When Natasha Cronen got married last September, she knew exactly what her bridal bouquet would look like, down to the petal.
That’s because she’d made it herself, two days earlier, along with all the other flowers for her wedding.
Cronen, of Woodbury, Minn., and her bridesmaids gathered at Market Flowers near the Minneapolis Farmers Market to craft coral and white roses into bouquets, centerpieces, corsages for the bride’s and groom’s mothers and grandmothers as well as boutonnieres for the fathers and grandfather.
“I had never done anything like that before,” said Cronen, who had worried that doing all the flowers might be stressful or that her friends would get bored. “Actually, it was a lot of fun.”
She loved the way her flowers turned out. “I got a ton of compliments on them.” And she also saved a lot of money, spending about $500 total on wedding flowers vs. the $2,000 she would have paid to have a florist create similar pieces, she estimated.
The explosion of online tools and scrapbook boards, along with the trend toward casual outdoor weddings with simple floral arrangements, have fueled a wave of DIYers trying their hand at wedding flowers. With how-to instructions just a Google search away and inspirational photos abloom on Pinterest, amateurs now have the resources they need to nurture their inner florist.
“It’s really grown,” said Diane Barriball, owner of Market Flowers, which started offering use of its facilities to DIYers several years ago. They can pre-order the flowers they want or choose from what’s available, make their creations at one of six design stations, then store them in the cooler for a day or two before the big event.
The first year it offered the service, Market Flowers hosted one or two DIY groups, Barriball said. Last year, they were booked every weekend from May through October – not just for weddings but also graduations, class parties, dance recitals and other occasions. And not just for women. “We’ve had guys – a few grooms, brothers and dads,” she noted.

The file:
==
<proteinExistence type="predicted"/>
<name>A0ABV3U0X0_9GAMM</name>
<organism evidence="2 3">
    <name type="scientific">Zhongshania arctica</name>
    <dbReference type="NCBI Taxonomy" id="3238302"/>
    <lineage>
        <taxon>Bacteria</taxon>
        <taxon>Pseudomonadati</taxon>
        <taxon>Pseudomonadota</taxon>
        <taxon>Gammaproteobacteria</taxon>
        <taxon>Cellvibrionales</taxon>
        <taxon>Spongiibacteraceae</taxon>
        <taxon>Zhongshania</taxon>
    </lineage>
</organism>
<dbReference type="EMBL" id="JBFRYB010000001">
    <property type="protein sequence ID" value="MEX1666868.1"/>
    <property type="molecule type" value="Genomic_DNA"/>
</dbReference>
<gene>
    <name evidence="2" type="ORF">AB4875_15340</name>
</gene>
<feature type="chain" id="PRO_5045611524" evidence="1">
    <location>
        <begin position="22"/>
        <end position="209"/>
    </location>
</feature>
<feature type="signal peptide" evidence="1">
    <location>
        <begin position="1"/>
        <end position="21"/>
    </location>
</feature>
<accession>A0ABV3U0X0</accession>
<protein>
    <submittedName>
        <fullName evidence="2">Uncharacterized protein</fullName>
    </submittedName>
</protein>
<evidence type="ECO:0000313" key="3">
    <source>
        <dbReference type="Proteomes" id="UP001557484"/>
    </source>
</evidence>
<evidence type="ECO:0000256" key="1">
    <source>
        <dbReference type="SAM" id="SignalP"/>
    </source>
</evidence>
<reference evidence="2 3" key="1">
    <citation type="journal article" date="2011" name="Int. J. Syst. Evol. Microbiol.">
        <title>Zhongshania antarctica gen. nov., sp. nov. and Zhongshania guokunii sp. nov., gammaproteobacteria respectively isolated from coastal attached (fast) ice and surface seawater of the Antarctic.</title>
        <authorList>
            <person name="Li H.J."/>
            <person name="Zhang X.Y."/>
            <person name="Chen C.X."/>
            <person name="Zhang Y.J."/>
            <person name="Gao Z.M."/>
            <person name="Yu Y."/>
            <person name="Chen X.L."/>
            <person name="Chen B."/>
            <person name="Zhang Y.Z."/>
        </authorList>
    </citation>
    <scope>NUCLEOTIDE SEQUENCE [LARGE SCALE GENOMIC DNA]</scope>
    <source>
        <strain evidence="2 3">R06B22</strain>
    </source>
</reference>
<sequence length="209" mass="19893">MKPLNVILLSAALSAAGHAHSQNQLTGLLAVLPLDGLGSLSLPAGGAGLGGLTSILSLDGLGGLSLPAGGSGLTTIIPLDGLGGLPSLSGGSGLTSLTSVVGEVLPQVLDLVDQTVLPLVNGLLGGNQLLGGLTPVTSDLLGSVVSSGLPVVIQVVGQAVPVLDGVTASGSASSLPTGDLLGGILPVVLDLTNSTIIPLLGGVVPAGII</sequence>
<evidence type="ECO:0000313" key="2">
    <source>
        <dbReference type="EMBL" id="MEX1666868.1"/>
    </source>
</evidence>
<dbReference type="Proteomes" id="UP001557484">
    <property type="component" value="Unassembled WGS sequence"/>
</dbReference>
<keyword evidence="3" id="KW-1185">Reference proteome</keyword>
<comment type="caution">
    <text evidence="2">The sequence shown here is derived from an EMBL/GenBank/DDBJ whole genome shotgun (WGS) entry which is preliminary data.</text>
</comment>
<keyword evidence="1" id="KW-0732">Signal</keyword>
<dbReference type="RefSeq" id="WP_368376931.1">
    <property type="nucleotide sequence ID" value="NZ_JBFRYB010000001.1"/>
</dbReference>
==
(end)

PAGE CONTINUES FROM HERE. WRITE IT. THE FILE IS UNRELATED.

“It’s the whole Pinterest, Etsy thing,” Barriball said. “And the whole vintage, outdoorsy wedding thing lends itself to what we do.”
Even some professional florists are starting to cater to the DIY crowd.
Bachman’s in Minnesota offered its first DIY bridal floral class last fall, which sold out, said Leah Schmidt, wedding and events manager. “It was a big hit. There was huge demand for another one.” So Bachman’s offered another class last month, and it, too, sold out. “DIY brides are full steam ahead,” she said.
Some people who’ve taken the DIY classes show a knack for flowers, Schmidt said, while others decided it’s more than they bargained for – and end up ordering professionally done flowers. One of the hurdles for beginners is that they’re often too timid about altering flowers to get the look they want. “People get nervous about taking the petals off or the foliage,” said Schmidt. “They don’t realize how sturdy flowers are.”
And while a talented DIYer can produce a pretty bouquet, it’s tricky for an amateur to pull off the sophisticated designs many of today’s brides want.
“There are design elements that we study – line, structure and color – that the brain registers as beauty,” Schmidt said. “Designers add all those elements. Some people naturally can do that, but most of us study the craft to know how to make that beauty happen.”
In addition, struggling to create floral arrangements on a deadline at an already hectic time can be a recipe for stress, she said. “It is incredibly stressful to do flowers for yourself. I myself didn’t do all my own flowers.”